It is the mechanism by which the cell can encompass high molecular weight particles (macromolecules, cell fragments, viruses, bacteria, etc.) from the environment in which it lives through vesicles that have been formed from membrane invaginations. Depending on the nature and size of the particles involved, several types of endocytosis are distinguished: phagocytosis, pinocytosis, and receptor-mediated endocytosis.
- Phagocytosis. Large-sized particles enter cells, being enclosed in invaginations of the membrane. These membranes constrict and form vesicles with ingested material. Later, the lysosomes will bind to them to digest it.
- Pinocytosis. It occurs when the incorporated material is liquid or contains small dissolved solid particles.
- Receptor-mediated endocytosis. It allows the selective entry of specific macromolecules, called ligands, for which there is a corresponding receptor on the membrane. These receptors accumulate in depressions coated with clathrin (protein microfilaments). When the ligand has bound to the receptor, a vesicle is formed by endocytosis. This process is the one that uses insulin, cholesterol, or iron.
It is the mechanism by which cells can expel macromolecules contained in vesicles. Thus, they expel substances synthesized by the cell or eliminate waste substances. For it to be expelled, it is necessary for the membrane of the vesicle and the plasma membrane to fuse, generating a pore through which the contents of the exocytosis vesicle can exit.
When the exocytosis vesicle fuses with the plasma membrane to expel its contents, the inner surface of the exocytosis vesicle membrane becomes the outer surface of the plasma membrane, while the outer surface of the secretory vesicle membrane it will form part of the inner surface of the plasma membrane.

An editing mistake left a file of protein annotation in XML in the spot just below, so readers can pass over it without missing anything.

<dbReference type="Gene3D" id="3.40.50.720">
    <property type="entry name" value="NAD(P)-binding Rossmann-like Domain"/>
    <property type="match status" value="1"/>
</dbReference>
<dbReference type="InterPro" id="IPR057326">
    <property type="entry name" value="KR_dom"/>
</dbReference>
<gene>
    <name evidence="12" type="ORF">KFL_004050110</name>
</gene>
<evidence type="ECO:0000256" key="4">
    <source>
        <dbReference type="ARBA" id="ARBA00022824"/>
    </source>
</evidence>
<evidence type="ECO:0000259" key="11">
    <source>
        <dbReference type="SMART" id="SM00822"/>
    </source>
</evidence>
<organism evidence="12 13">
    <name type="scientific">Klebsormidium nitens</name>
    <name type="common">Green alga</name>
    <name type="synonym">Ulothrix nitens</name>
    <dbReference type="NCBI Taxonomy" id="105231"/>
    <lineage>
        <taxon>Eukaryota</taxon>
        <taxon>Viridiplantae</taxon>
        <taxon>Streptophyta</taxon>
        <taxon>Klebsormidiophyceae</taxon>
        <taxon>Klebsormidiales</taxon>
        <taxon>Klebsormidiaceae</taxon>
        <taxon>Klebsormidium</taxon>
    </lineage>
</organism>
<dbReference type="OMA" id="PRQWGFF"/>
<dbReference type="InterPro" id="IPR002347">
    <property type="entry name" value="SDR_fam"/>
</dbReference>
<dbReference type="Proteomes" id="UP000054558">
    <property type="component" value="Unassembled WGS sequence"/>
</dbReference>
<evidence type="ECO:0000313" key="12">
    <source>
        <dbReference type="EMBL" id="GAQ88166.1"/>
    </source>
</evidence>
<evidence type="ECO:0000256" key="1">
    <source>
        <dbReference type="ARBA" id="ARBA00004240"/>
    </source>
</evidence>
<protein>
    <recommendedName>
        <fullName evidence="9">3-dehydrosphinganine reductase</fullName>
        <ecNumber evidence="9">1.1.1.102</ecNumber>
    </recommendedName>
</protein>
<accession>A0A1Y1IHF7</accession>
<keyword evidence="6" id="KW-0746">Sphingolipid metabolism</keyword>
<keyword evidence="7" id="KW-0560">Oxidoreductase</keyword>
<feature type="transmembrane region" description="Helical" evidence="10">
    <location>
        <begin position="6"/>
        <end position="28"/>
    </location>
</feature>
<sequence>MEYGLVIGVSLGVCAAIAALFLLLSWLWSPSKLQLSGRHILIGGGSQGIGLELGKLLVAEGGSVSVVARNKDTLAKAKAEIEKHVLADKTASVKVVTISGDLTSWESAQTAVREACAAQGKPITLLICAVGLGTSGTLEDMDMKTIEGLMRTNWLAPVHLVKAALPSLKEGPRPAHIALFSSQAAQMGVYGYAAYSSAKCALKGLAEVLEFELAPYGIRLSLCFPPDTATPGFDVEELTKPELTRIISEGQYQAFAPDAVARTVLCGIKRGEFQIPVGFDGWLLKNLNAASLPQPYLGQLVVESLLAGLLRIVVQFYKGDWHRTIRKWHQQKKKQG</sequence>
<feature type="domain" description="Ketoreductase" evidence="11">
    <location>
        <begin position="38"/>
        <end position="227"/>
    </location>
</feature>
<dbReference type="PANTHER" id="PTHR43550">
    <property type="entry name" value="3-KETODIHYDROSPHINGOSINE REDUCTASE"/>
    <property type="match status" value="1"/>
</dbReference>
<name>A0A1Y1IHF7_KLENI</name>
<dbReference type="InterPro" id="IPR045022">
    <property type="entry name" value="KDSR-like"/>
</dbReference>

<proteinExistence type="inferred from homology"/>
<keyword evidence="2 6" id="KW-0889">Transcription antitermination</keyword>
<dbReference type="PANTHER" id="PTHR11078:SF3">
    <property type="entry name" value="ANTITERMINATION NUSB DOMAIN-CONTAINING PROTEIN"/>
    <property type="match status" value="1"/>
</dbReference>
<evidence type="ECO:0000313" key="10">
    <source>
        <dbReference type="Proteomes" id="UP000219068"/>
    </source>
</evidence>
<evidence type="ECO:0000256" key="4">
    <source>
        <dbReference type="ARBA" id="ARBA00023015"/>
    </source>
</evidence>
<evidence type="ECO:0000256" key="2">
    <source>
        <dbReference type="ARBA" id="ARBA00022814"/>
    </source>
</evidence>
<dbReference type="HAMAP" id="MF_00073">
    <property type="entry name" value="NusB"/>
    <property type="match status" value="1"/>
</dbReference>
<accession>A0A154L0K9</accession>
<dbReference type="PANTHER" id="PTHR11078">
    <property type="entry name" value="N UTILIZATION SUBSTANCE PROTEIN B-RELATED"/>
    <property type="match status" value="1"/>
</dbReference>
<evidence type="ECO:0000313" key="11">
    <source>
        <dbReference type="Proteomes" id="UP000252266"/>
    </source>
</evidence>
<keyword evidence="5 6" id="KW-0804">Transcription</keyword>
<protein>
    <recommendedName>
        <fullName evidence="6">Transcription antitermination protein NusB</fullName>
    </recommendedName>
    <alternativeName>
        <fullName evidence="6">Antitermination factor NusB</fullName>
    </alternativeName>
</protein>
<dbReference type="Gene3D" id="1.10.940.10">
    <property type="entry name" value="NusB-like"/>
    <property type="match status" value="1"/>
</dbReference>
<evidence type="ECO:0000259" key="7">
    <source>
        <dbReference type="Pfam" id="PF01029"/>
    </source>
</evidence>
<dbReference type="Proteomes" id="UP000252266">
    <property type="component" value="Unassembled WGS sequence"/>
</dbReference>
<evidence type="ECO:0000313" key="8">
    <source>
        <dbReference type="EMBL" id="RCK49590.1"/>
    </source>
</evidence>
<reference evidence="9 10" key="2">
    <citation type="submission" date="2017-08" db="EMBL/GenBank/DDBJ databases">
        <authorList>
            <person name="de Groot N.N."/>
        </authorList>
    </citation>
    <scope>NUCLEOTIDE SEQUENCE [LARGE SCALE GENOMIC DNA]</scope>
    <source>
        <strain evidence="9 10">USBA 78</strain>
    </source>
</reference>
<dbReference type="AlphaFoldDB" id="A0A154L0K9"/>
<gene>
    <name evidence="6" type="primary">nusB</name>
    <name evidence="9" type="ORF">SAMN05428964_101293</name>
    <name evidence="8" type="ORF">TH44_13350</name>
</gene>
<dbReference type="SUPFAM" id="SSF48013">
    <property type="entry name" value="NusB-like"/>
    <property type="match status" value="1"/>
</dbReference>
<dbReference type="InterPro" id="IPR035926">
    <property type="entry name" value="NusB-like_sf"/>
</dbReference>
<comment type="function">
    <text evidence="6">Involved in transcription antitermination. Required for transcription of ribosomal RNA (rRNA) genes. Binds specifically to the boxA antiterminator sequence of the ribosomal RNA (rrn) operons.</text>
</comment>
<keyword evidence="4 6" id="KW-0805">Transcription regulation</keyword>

As in endocytosis the membrane is lost, and in exocytosis it is gained, it is necessary to have a balance between the two to maintain the plasma membrane surface and cell volume.
It is a transport system that allows a substance to pass through the entire cell cytoplasm from one side of the cell to the other. Endocytosis and exocytosis occurs. It is a typical mechanism of the endothelial cells that form the blood capillaries, where substances are transported from the blood to the tissues that surround the capillaries.
Types of transport of macromolecules through the membrane:
- Invaginacioens occur in the membrane.
- Types of endocytosis:
- Phagocytosis: vesicles with large particles (phagosomes) are formed to which lysosomes will bind to digest them.
- Pinocytosis: for liquids and small dissolved solid particles.
- Receptor-mediated endocytosis: for specific macromolecules, called ligands, for which there is a corresponding receptor on the membrane.
- Mechanism by which the molecules contained in cytoplasmic vesicles are transported from the interior of the cell to the membranes to be expelled to the extracellular environment.
- Transcytosis. Transport system by which a substance can pass through the entire cytoplasm from one side (endocytosis) to the other (exocytosis).
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